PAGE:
Micro-Organisms Give Up the Volts in this Biological Battery

Battery cells work by chemical reactions, and the fascinating Hybrid Microbial Fuel Cell design by [Josh Starnes] is no different. True, batteries don’t normally contain life, but the process coughs up useful electrons all the same; 1.7 V per cell in [Josh]’s design, to be precise. His proof of concept consists of eight cells in parallel, enough to give his cell phone a charge via a DC-DC boost converter. He says it’s not known how long this can be expected to last before the voltage drops to an unusable level, but it works!

Eight-cell, 3D printed proof of concept.

There are two complementary sides to each cell in [Josh]’s design. On the cathode side are phytoplankton; green micro algae that absorb carbon dioxide and sunlight. On the anode side are bacteria that break organic material (like food waste) into nitrates, and expel carbon dioxide. Version 2 of the design will incorporate a semi-permeable membrane between the cells that would allow oxygen and carbon dioxide to be exchanged while keeping the populations of micro-organisms separate; this would make the biological processes more complementary.

A battery consisting of 24 cells and a plumbing system to cycle and care for the algae and bacteria is the ultimate goal, and we hope [Josh] can get closer to that now that his project won a $1000 cash prize as one of the twenty finalists in the Power Harvesting Challenge portion of the Hackaday Prize. (Next up is the Human Computer Interface Challenge, just so you know.)

18 thoughts on “Micro-Organisms Give Up the Volts in this Biological Battery

    1. There are none doing any work in these “cells” other than sitting in a galvanic zinc carbon cell so I think they are happy they have a home to live in for free.

        1. You’re ignoring the oxidizer / cathode in this situation, oxygen. Batteries contain an anode and cathode in the same package but for combustion we separate them to avoid catastrophe. If you have enough oxidizer to completely burn fat in the same place and sufficiently mixed you have considerable power density. All you have to do is kick it over the activation energy.

    1. The power supply for the matrix was fundamentally flawed. It’s an interesting concept though, as human beings actually use animals in a similar way. If you think of modern farming practice where a cow / pig will lives in a shed and never sees the light of day, there are some real similarities. We feed the animal energetically expensive grains / silage which is turned into protein and fat in an extremely inefficient way. Much better to eat the grain / silage directly 😎. I’m sure the matrix would have been better powered by standard renewables: wind / solar / hydro / nuclear.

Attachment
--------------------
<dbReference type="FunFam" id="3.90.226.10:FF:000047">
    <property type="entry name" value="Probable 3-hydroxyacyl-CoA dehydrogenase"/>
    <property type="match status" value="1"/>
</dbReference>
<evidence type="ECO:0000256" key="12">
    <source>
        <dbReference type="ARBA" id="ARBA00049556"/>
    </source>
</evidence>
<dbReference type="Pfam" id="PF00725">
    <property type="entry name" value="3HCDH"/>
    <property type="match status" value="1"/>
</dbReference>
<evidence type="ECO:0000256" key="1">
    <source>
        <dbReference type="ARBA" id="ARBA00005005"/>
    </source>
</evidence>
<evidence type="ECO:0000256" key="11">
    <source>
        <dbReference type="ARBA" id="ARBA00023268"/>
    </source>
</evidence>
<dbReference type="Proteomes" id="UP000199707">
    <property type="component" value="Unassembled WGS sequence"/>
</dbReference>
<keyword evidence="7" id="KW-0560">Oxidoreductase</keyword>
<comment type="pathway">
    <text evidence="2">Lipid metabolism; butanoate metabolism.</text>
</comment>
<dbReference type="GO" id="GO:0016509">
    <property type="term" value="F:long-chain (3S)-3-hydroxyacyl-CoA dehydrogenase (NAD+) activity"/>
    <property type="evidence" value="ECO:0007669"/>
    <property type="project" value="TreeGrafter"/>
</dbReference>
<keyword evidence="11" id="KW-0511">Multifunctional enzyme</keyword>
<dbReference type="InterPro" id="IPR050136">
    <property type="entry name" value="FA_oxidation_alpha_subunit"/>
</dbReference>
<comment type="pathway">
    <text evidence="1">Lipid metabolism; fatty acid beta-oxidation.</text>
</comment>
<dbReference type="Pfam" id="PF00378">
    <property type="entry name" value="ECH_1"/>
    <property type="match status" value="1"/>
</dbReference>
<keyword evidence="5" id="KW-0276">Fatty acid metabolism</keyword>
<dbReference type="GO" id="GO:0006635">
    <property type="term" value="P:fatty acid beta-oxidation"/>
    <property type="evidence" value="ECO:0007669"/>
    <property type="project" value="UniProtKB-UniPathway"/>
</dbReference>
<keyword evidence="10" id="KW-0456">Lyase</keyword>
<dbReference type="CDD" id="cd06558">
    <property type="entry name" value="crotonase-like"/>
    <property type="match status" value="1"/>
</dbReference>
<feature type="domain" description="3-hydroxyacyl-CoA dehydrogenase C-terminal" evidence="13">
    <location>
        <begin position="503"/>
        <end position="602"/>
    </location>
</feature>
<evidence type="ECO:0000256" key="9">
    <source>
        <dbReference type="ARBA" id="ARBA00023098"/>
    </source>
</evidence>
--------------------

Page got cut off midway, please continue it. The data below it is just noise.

1. This is a zinc copper cell, there is no significant contribution from the microbes without a proton exchange membrane and high surface area carbon electrodes for them to grow on and exchange electrons with not to mention eliminate false readings from dissimilar metals oxidizing. https://youtu.be/vzm-QYQF3EQ He clearly states in this video there is a copper and zinc wire in the water. How did this win $1000 dollars?

    1. Agree. Especially if anode has oxygen from microbes. (But next phase may not have algae in anode.)

      I found reseach “Algae grown anode microbial fuel cell and its application in power generation and biosensor” (https://repository.hkbu.edu.hk/etd_oa/169#) that mentions about oxygen produced in anode by algae will compete to accept electron (If it is placed in anode, oxygen produced would accept electron in anode and reduce electricity generation of MFC.). That research used chemicals to alter mitochondrial behavior in algae in anode.

  2. Yeah, this is a copper-zinc cell with contaminated electrolyte. The microbes aren’t involved. I’ve done microbial fuel cells (Yeast, Methylene Blue, Dialysis tubing, Graphite for both electrodes). You get some energy out before the Methylene Blue kills off the yeast but not much.

  3. Simple test: will it work with identical sized electrodes of graphite?
    IIRC zinc bromine (aka ZCell, RedFlow etc) cells work like this, the zinc electrode is a complex porous plate of transition metals similar to how a Li-ion works.
    Its got almost the same electrochemical potential as native zinc, and when depleted its voltage collapses down to near zero (part of the way these batteries can be stored fully discharged)
    Ironically the very early NiFe cells would work perfectly now with 4 way monitors (voltage, internal resistance, cell pressure and pH) and would be equivalent to an early Li-ion without all the flammable side effects.
    A good trick I invented is to make a “plate” of porous Bi which can be made mechanically or using BiMg (cough Roswell /cough) but this does actually work though the formation process is a bit tricky and needs a microwave oven!
    I still can’t believe this was discovered in a garden shed with primitive equipment but it works very well indeed.

  4. In other news:

    – Beer-powered battery
    – Urine-powered battery
    – Dr Pepper-powered battery
    – Blood-powered battery
    – Sweat-powered battery
    – Saliva-powered battery
    – Diarrhea-powered battery
    – cat foot-powered battery

    In a zinc-copper cell nearly every fluid can be used as a (crappy) electrolyte.

    Can I have my $8000 for my eight new innovative battery types, please? Thanks.

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  5. Thanks for the post in the Blog, this is awesome! Of Course this was just the first version, the second version of the setup will use a permeable membrane, non reactive electrodes with Bacteria on the left, Plankton on the right.

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